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In Lee County, more cases are filling hospitals and a critically ill Medal of Honor recipient

Samford Lawn at Auburn University. (CHIP BROWNLEE/APR)

Lee County, home to Auburn University, is one of Alabama’s hardest-hit counties. Lab-confirmed cases of the coronavirus continue to rise there, and the county’s largest hospital is seeing a spike in hospitalizations.

East Alabama Medical Center in Opelika has 20 patients hospitalized with a confirmed diagnosis of COVID-19. There are 21 more hospitalized patients, whom doctors suspect have the virus. Three COVID-19 patients have been discharged.

The number of hospitalized patients has more than doubled from seven on Tuesday. It anticipates more.

The county had at least 56 confirmed cases of COVID-19 by Saturday afternoon, more per capita than Jefferson County, Shelby County and Madison County. The number has continued to grow.

To the north, Chambers County, which falls under EAMC’s service area, has the most cases per capita in the state, meaning there are more confirmed cases per person than any other county. That county’s total stands at 17.

Since the onset of the outbreak in Alabama, Auburn and Lee County have struggled to contain the spread. Bars and restaurants stayed open longer than in Jefferson County, because the city’s mayor and the county said they did not have the authority to order them to close.

Auburn University canceled in-person classes beginning March 12, but several of the city’s most popular bars remained open until March 18. University officials have also had to urge students not to gather on the campus’s green spaces.

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The city is also home to a growing retirement community and thousands of college-aged students who, according to data from outbreaks around the globe, are more likely to be asymptomatic carriers of the virus. Young people tend to survive infection but can spread the virus more easily.

But many of the patients who have tested positive, according to EAMC, had a common “last public setting” — church services.

“While there are no absolute patterns among the confirmed cases in Lee County, one nugget of information does stand out a little—the last public setting for a sizable number of them was at church,” East Alabama Medical Center said in a statement Friday night.  “Not at one church, or churches in one town, but at church in general.”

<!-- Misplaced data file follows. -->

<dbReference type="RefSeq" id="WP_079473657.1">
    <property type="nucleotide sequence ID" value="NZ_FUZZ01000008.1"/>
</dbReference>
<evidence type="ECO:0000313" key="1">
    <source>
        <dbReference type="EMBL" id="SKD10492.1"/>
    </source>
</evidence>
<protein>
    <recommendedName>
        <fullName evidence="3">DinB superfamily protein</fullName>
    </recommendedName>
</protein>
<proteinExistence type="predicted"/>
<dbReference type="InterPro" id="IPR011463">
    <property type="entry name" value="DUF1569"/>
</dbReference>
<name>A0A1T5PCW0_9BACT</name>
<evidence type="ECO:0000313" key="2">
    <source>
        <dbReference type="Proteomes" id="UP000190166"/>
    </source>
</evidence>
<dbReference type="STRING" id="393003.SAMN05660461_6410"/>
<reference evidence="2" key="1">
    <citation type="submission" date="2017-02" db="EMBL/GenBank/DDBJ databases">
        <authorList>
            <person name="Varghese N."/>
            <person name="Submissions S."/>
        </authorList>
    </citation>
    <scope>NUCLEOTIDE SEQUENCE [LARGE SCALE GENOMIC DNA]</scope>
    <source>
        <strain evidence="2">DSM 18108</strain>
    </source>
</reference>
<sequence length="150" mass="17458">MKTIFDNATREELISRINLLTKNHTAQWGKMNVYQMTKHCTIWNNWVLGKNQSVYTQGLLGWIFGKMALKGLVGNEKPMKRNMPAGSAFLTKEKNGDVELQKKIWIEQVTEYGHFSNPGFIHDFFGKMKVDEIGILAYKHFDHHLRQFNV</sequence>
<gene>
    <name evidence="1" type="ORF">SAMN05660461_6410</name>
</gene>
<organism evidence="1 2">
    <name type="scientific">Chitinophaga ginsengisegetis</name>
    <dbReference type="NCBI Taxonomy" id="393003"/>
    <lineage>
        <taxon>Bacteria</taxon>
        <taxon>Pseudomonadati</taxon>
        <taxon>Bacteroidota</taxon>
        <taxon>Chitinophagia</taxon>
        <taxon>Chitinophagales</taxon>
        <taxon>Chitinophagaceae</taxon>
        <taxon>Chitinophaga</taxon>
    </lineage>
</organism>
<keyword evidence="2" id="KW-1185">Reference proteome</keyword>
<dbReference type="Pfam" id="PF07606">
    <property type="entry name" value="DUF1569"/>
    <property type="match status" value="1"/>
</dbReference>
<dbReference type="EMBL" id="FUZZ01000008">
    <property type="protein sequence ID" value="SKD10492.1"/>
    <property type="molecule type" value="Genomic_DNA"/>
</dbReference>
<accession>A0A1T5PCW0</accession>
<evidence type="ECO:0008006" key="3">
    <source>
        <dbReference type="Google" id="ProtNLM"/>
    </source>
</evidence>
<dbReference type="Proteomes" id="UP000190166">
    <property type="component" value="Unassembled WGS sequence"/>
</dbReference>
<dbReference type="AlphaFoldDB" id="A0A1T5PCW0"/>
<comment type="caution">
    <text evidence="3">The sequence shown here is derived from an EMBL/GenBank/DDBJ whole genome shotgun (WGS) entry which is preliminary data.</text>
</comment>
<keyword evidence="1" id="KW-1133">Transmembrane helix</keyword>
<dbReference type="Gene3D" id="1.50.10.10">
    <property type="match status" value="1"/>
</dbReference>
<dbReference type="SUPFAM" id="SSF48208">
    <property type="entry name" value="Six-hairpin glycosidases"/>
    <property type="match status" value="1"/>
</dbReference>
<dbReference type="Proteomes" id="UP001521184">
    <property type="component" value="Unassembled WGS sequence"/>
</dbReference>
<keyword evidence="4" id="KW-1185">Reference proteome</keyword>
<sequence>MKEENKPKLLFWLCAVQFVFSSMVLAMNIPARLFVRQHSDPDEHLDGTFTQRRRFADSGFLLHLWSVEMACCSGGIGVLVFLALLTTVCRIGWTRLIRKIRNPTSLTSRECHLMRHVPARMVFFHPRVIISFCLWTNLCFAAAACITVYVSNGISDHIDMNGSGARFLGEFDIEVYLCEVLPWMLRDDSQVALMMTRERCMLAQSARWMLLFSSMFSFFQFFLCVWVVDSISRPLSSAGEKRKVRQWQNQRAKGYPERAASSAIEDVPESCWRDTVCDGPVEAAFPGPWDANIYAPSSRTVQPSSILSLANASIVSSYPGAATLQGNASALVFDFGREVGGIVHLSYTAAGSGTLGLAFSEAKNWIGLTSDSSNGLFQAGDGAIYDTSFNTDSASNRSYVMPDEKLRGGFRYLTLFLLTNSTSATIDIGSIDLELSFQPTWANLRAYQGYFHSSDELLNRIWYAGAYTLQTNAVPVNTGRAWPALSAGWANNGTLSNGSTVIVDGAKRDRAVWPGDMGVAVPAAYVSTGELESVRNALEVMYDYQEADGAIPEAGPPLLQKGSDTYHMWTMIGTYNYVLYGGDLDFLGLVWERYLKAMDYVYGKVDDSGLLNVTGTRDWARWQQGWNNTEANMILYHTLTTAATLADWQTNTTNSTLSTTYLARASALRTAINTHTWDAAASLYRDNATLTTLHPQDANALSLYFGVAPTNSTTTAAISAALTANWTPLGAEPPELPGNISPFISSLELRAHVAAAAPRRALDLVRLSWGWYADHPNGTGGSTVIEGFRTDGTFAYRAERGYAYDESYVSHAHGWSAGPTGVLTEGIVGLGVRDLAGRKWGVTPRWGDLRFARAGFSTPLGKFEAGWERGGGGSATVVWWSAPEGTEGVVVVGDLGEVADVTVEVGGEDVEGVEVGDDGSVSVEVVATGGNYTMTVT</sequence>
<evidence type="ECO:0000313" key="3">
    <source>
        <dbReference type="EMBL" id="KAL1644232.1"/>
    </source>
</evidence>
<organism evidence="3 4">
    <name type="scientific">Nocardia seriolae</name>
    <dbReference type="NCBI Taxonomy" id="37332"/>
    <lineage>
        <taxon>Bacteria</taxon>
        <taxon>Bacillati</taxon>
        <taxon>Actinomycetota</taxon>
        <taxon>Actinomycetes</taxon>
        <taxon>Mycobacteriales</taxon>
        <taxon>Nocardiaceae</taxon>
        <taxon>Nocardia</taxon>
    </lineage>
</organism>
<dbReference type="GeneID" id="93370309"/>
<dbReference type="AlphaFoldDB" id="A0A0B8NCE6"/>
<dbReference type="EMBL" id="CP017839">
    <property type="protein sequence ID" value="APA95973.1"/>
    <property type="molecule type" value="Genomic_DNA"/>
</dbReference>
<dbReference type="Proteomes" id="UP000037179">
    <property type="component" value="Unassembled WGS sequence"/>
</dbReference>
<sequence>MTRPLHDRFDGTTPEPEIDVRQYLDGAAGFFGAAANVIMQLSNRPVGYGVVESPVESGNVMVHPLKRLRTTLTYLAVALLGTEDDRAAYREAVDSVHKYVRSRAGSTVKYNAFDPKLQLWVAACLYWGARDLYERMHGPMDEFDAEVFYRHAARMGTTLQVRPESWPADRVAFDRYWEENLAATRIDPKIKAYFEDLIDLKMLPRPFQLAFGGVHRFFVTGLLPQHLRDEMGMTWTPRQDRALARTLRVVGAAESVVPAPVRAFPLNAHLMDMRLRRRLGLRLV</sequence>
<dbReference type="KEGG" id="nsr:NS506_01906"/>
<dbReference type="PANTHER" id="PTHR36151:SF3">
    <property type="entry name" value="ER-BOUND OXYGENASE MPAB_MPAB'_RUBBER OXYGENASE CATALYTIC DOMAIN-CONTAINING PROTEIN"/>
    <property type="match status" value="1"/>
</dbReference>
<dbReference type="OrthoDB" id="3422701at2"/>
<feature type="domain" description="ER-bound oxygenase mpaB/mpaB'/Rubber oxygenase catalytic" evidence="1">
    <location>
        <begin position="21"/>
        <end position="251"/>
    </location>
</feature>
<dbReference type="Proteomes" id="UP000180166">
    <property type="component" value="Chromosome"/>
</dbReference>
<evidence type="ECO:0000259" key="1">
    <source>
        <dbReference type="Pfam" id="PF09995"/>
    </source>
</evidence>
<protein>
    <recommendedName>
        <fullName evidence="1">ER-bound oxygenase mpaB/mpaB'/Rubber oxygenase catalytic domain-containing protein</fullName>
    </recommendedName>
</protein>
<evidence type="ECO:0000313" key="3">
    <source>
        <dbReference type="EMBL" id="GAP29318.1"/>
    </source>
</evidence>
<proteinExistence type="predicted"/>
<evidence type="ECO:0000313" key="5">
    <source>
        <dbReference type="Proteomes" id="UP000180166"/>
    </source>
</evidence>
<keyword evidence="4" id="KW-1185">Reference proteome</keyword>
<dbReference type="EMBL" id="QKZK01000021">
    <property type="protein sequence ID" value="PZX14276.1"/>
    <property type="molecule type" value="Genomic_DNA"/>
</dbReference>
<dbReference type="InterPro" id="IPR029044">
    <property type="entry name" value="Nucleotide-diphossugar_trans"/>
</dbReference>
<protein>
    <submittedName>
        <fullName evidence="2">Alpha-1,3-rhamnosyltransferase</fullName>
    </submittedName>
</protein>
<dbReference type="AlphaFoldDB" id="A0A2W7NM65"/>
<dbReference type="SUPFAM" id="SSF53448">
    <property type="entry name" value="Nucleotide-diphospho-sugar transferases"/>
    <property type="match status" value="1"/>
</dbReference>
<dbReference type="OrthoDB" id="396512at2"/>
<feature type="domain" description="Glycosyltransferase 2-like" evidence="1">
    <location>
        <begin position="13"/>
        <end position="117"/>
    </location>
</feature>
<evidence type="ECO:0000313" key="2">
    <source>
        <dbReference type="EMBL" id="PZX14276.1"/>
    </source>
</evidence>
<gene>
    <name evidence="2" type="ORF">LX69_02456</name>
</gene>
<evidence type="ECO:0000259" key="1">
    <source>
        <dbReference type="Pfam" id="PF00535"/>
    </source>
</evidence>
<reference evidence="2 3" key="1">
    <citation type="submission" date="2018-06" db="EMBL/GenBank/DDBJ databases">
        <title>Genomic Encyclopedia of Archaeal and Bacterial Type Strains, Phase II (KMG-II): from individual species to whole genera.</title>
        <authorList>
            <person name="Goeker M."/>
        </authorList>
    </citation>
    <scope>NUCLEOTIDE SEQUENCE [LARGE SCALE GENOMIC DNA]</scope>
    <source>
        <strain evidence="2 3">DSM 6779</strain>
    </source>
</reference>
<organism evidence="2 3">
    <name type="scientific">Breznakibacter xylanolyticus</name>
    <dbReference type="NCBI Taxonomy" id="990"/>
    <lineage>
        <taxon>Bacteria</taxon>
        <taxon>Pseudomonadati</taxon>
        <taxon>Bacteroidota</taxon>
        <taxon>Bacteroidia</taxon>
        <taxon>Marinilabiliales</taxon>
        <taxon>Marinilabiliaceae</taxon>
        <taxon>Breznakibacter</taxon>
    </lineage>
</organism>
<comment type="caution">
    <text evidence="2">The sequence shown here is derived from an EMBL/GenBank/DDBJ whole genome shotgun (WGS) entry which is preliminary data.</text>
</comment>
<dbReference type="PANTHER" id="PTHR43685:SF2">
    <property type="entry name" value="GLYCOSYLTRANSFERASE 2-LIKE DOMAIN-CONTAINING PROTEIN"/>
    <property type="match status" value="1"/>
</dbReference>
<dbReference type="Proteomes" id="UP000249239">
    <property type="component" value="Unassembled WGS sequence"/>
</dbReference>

The hospital has urged churches to move online and cancel in-person services. Some churches have continued to meet, as recently as last Sunday, despite “social distancing” directives from the Alabama Department of Public Health that prohibited non-work gatherings of 25 or more people.

The ADPH this week revised that directive to limit gatherings of 10 or more people.

“We know that being at church is very sacred to many people, but it’s also a place where people are in very close contact and often greet each other with hugs and handshakes as a ritual,” the hospital said. “With that in mind, we again are asking that church members please not gather until our region has been deemed safe for group activities.”

President Barack Obama bestows the Medal of Honor to retired Command Sgt. Maj. Bennie G. Adkins in the East Room of the White House, Sept. 15, 2014. (U.S. Army photo by Staff Sgt. Bernardo Fuller)

Meanwhile, one of Lee County and Alabama’s most beloved war heroes, Army Command Sgt. Maj. Bennie Adkins, is hospitalized in critical condition after being diagnosed with the virus. His family says he remains in critical condition as of Saturday afternoon.

He received the Medal of Honor in 2014 for his service during the Vietnam War. Adkins is one of the patients being treated at East Alabama Medical Center.

EAMC is urging the public to act as if they are under a “shelter-in-place” at home order, as the state has so far refused to issue such a directive.

“EAMC is asking everyone to shelter in place at home,” the hospital said in a statement Friday night. “Sheltering in place means you stay at home with immediate family members only and should not leave your home except for essential activities such as food, medical care, or work. You should not host gatherings of people outside of your immediate family. You should also maintain a 6-foot distance from other people as much as possible, wash your hands frequently for at least 20 seconds each time, and frequently disinfect high-touch surfaces.”

It’s also asking businesses that have access to personal protective equipment like gowns, masks, latex gloves and hand sanitizer to bring those items to a collection site outside of EAMC’s main lobby. The site is open from 9 a.m. to 4 p.m. on weekdays.


Chip Brownlee is a former political reporter, online content manager and webmaster at the Alabama Political Reporter. He is now a reporter at The Trace, a non-profit newsroom covering guns in America.

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